By Budd Bailey, Buffalo Sports Page Columnist
If the Buffalo Sabres are going to contend for a playoff spot this season, they will need to beat the teams that have similar aspirations on a regular basis in order to move up the ladder.
Tuesday’s 3-2 victory over the New York Rangers in the KeyBank Center certainly qualified. It was Buffalo’s second straight win and third consecutive game in which it earned a point. And if you are giving out game pucks to players, the guys on special teams should form a line to get their souvenir.
Let’s start with the power-play groupings, which was already hot after getting three goals in Sunday’s win in Washington. They added two more goals on Tuesday. One came from Dylan Cozens, who opened the scoring in the first period with a one-timer from the slot. The other turned out to be the game-winner from Jack Eichel, who broke a 2-2 tie late in the second period.
Power plays can be funny animals, in that they are often streaky. Teams can go on a run of a couple of goals per night for a while, and then go 1-for-February or something. However, it seems as if the Sabres’ roster has been constructed so that certain players are an obvious fit in man-advantage situations. That sounds simple enough, but it really hasn’t been the case here.
“We have two units firing right now,” Sabres coach Ralph Kruger said. “Very few teams have that kind of productivity from both units. That makes it hard to stop. We are moving the puck extremely well. We’re getting away from that stationary power play. We’re looking for movement and surprise.
“The second unit is showing that kind of danger and it shows the depth we have. Last year the second power-play unit was a gimme to the opposition. It certainly isn’t this year. Let’s keep that up. Special teams will be a difference-maker in this division.”
Cozens’ goal was his second of the season. For a rookie, he certainly hasn’t been out of place at either end of the ice in National Hockey League games.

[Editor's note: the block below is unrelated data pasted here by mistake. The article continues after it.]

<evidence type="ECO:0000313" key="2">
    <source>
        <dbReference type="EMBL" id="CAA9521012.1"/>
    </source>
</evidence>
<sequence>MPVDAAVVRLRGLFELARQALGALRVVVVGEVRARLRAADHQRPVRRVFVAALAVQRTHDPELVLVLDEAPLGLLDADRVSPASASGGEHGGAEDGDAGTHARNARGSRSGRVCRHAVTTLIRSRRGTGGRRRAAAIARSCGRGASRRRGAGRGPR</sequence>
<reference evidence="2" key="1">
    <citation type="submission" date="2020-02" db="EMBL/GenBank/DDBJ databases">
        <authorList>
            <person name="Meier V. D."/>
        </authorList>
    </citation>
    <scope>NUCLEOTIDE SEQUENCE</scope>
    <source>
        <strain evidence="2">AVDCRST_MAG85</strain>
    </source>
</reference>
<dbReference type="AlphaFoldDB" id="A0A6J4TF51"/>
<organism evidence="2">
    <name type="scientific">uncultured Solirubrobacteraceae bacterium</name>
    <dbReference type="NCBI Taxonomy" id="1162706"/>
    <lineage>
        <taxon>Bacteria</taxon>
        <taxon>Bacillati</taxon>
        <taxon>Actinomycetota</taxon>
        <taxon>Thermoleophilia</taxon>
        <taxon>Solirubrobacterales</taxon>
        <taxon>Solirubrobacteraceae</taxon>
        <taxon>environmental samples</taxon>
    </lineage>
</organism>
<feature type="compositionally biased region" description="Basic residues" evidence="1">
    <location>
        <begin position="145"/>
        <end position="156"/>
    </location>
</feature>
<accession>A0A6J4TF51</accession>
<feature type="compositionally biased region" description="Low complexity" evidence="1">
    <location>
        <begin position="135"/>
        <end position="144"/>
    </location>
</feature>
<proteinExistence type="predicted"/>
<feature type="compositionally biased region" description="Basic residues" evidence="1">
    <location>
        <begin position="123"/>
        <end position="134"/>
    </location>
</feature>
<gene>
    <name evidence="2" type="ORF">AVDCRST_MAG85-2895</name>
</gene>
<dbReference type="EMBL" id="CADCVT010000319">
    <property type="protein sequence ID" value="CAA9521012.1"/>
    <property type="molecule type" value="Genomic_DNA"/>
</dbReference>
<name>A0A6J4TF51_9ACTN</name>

“I think as the games have gone on, I’ve gotten more confidence with each game,” the former first-round draft choice said. “Each and every day I work to get better and improve.”
The Eichel goal was noteworthy not just because it was the game-winner. It was his first of the season, so it’s always a welcome sight to have a non-round number on the seasonal stat sheet. Six games without a goal at any point of the season is annoying, but it’s even more maddening when it happens right from the start.
“You loosen up a bit,” Eichel said about the effects of the goal. “Your stick feels a little looser. When you have a drought and deserve a better fate, it’s nice to see one get in. You want to capitalize on your opportunities. It’s been a long year for a lot of people (because of the Covid-19 break). It feels like we’re still getting our feet wet. It’s tough for people to take that long from playing the game. I think my game is getting better. I’m excited to see that.”
Cozens added, “We’ve all been there at some point in our career. We’re all super happy to see him put it the net.”
Sandwiched in-between those two goals was a score that was a result of good penalty-killing, even if it didn’t count as a short-handed goal. Tobias Rieder got behind the New York defense in the last few seconds, grabbed a loose puck, and scored on a breakaway early in the second period. It certainly took away any momentum the Rangers had carried into the period when they took the lead in the final seconds of the opening period.
“As soon as you clear the puck, I want to get up the ice and put pressure on them,” Rieder said. “I thought I could get in a footrace. It worked out pretty well. You have to read the situation, and sometimes it happens that you get a step ahead.”
If the Sabres had any complaints, it would be how the third period went. After a boring eight minutes or so, the Rangers had the better of the play for the rest of the game and finished with a 15-2 edge in shots. That’s not exactly a case of slamming the door on opponents. When Taylor Hall picked up a penalty with 1:37 left, Buffalo’s task became a bit tougher. But, the penalty-killers (including goalie Linus Ullmark) kept the score at 3-2 until the buzzer.
“The first penalty we took (with 12 minutes left) kind of broke the flow,” Krueger said. “We got into a protectionist mode. Linus had to make the first saves, and we took away the secondary chances. Teams in this league are going to throw the house at you in that situation, and I thought we weathered the storm.”
Ullmark made 28 saves on 30 shots, raising his save percentage up to .912 for the young season. That’s going to be an important number to watch this season. He was at .915 in 2019-20, and the league’s best netminders usually are at .920 or better.
Ullmark passed the test on Tuesday. He and fellow goalie Carter Hutton will need to keep it up as the season continues. They’ll have their next chance on Thursday, again against the Rangers.
(Follow Budd on Twitter @WDX2BB)